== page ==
This book has 5 recommendations
Seth Godin (Author / )
Brilliant. Buy ten copies and give one to everyone you work with. It's that good.
Howard Marks (CEO / StartEngine)
The insights Duke offers in this book are incredibly helpful when we contemplate decisions in the face of multiple possible outcomes, and that renders her book enormously applicable to the world of investing.
Charles Duhigg (Author / )
Through wonderful storytelling and sly wit, Annie Duke has crafted the ultimate guide to thinking about risk. We can all learn how to make better decisions by learning from someone who made choices for a living, with millions on the line.
Marc Andreessen (Co-Founder / Andreessen Horowitz)
Compact guide to probabilistic domains like poker, or venture capital. Best articulation of "resulting", drawing bad conclusions from confusing process and outcome. Recommend for people operating in the real world.
David Heinemeier Hansson (Co-Founder / Basecamp)
Thinking in Bets by Annie Duke applies the thinking of poker decision making to the rest of life. That’s not as stupid of a premise as it sounds. I particularly like the idea of “resulting”, which is to judge the quality of a decision solely by its outcome. Lots of good decisions lead to bad outcomes because it's very rare that even good decisions have 100% chance of success. This draws on a lot of cognitive studies by Kahneman and others that show just how poor our default decision making powers are. But it’s also needlessly dragging. This is one of those books that would have been far better if it was a quarter the length, so to make it through, you have to be pretty good at skipping ahead when she belabors the point for the fifth time.
In Super Bowl XLIX, Seahawks coach Pete Carroll made one of the most controversial calls in football history: With 26 seconds remaining, and trailing by four at the Patriots' one-yard line, he called for a pass instead of a hand off to his star running back. The pass was intercepted and the Seahawks lost. Critics called it the dumbest play in history. But was the call really that bad? Or did Carroll actually make a great move that was ruined by bad luck?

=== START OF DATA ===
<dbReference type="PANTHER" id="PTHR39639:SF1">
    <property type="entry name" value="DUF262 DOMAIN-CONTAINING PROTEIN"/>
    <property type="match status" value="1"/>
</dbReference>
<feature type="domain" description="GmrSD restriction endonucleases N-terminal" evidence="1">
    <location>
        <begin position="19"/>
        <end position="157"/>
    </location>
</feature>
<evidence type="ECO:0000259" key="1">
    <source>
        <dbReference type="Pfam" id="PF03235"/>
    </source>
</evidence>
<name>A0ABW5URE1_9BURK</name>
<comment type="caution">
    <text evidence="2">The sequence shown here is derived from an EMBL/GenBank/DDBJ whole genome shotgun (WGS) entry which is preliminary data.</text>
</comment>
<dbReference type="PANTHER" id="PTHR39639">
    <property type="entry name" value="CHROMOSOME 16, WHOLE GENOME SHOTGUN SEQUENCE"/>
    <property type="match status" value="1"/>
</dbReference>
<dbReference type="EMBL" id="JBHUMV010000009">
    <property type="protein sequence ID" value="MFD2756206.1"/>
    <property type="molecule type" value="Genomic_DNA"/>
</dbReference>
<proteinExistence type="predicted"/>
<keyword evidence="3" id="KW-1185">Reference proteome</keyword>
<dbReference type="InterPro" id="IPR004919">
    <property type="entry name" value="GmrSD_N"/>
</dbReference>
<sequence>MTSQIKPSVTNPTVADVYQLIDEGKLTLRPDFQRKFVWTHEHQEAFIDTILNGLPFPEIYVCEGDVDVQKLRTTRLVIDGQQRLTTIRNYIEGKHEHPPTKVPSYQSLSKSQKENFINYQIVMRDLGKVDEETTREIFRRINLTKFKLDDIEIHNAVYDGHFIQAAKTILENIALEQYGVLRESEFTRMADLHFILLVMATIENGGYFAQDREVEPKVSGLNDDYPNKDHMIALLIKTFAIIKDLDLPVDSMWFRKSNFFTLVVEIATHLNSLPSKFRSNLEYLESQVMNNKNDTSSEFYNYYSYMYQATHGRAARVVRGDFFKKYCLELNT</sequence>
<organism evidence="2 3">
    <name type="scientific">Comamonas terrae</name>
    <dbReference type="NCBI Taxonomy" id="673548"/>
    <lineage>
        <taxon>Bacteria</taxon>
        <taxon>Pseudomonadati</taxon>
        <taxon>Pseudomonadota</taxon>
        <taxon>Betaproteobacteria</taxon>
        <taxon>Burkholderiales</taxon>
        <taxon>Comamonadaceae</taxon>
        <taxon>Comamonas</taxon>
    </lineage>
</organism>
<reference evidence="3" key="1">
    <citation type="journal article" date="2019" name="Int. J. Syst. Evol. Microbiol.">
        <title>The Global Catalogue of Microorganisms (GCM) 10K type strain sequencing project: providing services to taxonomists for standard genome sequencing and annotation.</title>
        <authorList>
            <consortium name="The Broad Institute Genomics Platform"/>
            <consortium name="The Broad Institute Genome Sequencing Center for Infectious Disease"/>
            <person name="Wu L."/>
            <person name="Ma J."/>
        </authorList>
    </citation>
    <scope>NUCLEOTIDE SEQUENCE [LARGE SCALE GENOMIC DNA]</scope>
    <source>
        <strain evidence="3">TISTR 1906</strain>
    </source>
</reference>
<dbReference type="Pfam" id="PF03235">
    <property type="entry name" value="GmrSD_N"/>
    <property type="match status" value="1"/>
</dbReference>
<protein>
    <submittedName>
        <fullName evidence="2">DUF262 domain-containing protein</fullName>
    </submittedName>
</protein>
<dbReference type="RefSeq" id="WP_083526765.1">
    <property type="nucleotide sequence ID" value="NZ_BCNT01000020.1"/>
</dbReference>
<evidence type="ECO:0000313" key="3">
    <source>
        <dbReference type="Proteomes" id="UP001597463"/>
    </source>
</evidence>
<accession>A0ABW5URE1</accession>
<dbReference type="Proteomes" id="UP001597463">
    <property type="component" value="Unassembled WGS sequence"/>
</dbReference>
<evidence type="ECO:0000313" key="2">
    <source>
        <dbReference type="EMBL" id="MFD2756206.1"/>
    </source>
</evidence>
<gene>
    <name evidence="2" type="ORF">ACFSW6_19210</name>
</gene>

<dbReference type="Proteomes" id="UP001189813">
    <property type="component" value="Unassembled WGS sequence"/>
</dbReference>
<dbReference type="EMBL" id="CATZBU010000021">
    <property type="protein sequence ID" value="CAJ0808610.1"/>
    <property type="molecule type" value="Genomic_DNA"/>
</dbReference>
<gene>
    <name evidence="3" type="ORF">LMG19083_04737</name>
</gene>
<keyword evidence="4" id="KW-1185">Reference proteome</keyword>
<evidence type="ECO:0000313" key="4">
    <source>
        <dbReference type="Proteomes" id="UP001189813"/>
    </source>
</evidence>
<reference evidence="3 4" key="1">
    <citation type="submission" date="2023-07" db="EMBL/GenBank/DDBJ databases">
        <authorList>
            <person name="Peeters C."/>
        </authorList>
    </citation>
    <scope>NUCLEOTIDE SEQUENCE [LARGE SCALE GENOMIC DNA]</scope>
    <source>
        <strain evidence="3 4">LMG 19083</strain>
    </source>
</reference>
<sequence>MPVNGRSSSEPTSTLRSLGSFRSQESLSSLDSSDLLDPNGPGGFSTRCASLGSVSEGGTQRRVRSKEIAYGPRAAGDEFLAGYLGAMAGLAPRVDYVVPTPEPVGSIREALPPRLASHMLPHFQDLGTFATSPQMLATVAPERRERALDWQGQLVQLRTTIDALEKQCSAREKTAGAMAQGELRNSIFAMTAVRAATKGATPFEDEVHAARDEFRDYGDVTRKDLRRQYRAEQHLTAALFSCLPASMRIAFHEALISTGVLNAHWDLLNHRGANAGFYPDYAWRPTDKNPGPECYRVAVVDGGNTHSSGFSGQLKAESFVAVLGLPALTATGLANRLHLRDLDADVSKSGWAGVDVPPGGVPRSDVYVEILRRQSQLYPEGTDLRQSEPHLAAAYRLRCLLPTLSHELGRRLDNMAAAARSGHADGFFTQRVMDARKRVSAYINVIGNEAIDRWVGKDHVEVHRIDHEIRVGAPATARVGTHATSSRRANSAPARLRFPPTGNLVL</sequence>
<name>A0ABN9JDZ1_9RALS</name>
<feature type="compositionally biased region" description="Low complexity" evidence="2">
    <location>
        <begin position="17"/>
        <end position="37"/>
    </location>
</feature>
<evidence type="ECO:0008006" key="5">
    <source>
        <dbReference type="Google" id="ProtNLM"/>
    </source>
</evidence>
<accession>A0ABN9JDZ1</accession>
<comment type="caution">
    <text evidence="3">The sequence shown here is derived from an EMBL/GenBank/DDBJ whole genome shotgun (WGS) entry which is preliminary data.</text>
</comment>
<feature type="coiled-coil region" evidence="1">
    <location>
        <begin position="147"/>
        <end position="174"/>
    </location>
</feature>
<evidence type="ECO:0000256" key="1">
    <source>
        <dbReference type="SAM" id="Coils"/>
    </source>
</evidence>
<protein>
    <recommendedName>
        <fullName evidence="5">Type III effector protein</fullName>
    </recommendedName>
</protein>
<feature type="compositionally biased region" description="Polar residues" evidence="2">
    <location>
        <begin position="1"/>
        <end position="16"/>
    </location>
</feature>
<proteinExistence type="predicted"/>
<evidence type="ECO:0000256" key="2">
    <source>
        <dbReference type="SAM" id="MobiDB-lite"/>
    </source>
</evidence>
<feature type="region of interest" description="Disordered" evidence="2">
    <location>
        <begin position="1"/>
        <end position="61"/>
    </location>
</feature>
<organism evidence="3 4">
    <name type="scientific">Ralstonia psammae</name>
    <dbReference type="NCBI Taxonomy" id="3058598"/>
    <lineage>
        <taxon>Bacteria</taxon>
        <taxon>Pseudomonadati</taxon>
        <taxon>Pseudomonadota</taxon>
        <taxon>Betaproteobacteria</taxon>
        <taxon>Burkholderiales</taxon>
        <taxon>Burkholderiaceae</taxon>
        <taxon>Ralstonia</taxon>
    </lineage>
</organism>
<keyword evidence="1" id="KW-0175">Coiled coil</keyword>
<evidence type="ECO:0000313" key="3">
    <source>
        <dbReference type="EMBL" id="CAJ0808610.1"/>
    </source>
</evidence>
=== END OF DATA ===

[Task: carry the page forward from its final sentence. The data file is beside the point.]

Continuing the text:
Even the best decision doesn't yield the best outcome every time. There's always an element of luck that you can't control, and there is always information that is hidden from view. So the key to long-term success (and avoiding worrying yourself to death) is to think in bets: How sure am I? What are the possible ways things could turn out? What decision has the highest odds of success? Did I land in the unlucky 10% on the strategy that works 90% of the time? Or is my success attributable to dumb luck rather than great decision making?
Annie Duke, a former World Series of Poker champion turned business consultant, draws on examples from business, sports, politics, and (of course) poker to share tools anyone can use to embrace uncertainty and make better decisions. For most people, it's difficult to say I'm not sure in a world that values and, even, rewards the appearance of certainty. But professional poker players are comfortable with the fact that great decisions don't always lead to great outcomes and bad decisions don't always lead to bad outcomes.
By shifting your thinking from a need for certainty to a goal of accurately assessing what you know and what you don't, you'll be less vulnerable to reactive emotions, knee-jerk biases, and destructive habits in your decision making. You'll become more confident, calm, compassionate and successful in the long run.